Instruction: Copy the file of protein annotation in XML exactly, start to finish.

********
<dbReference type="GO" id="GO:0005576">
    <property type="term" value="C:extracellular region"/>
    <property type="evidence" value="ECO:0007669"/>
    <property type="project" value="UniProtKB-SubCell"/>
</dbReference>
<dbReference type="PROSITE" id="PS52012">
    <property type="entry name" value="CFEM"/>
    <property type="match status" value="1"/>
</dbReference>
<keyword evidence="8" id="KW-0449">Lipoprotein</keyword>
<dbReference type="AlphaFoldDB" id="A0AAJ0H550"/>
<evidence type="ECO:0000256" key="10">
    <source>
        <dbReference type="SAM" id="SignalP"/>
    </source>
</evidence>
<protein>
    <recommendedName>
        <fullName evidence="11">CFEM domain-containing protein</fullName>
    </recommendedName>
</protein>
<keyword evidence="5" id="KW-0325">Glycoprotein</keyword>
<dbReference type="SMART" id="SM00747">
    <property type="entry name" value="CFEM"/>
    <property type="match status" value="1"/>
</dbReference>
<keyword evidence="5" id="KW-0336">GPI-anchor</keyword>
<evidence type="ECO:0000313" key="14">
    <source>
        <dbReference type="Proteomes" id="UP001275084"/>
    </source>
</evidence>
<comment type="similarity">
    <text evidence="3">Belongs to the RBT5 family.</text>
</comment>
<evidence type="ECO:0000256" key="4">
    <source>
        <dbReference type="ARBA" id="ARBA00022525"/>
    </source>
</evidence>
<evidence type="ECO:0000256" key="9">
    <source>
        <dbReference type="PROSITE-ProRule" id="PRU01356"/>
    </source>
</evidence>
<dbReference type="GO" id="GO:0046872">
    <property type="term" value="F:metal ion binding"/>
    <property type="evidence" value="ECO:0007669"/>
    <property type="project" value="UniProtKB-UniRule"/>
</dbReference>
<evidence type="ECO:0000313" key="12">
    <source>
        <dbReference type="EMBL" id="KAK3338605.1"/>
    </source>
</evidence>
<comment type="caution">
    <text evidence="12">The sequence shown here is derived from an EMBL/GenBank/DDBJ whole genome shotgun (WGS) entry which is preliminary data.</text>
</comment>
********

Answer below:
<dbReference type="GO" id="GO:0005576">
    <property type="term" value="C:extracellular region"/>
    <property type="evidence" value="ECO:0007669"/>
    <property type="project" value="UniProtKB-SubCell"/>
</dbReference>
<dbReference type="PROSITE" id="PS52012">
    <property type="entry name" value="CFEM"/>
    <property type="match status" value="1"/>
</dbReference>
<keyword evidence="8" id="KW-0449">Lipoprotein</keyword>
<dbReference type="AlphaFoldDB" id="A0AAJ0H550"/>
<evidence type="ECO:0000256" key="10">
    <source>
        <dbReference type="SAM" id="SignalP"/>
    </source>
</evidence>
<protein>
    <recommendedName>
        <fullName evidence="11">CFEM domain-containing protein</fullName>
    </recommendedName>
</protein>
<keyword evidence="5" id="KW-0325">Glycoprotein</keyword>
<dbReference type="SMART" id="SM00747">
    <property type="entry name" value="CFEM"/>
    <property type="match status" value="1"/>
</dbReference>
<keyword evidence="5" id="KW-0336">GPI-anchor</keyword>
<evidence type="ECO:0000313" key="14">
    <source>
        <dbReference type="Proteomes" id="UP001275084"/>
    </source>
</evidence>
<comment type="similarity">
    <text evidence="3">Belongs to the RBT5 family.</text>
</comment>
<evidence type="ECO:0000256" key="4">
    <source>
        <dbReference type="ARBA" id="ARBA00022525"/>
    </source>
</evidence>
<evidence type="ECO:0000256" key="9">
    <source>
        <dbReference type="PROSITE-ProRule" id="PRU01356"/>
    </source>
</evidence>
<dbReference type="GO" id="GO:0046872">
    <property type="term" value="F:metal ion binding"/>
    <property type="evidence" value="ECO:0007669"/>
    <property type="project" value="UniProtKB-UniRule"/>
</dbReference>
<evidence type="ECO:0000313" key="12">
    <source>
        <dbReference type="EMBL" id="KAK3338605.1"/>
    </source>
</evidence>
<comment type="caution">
    <text evidence="12">The sequence shown here is derived from an EMBL/GenBank/DDBJ whole genome shotgun (WGS) entry which is preliminary data.</text>
</comment>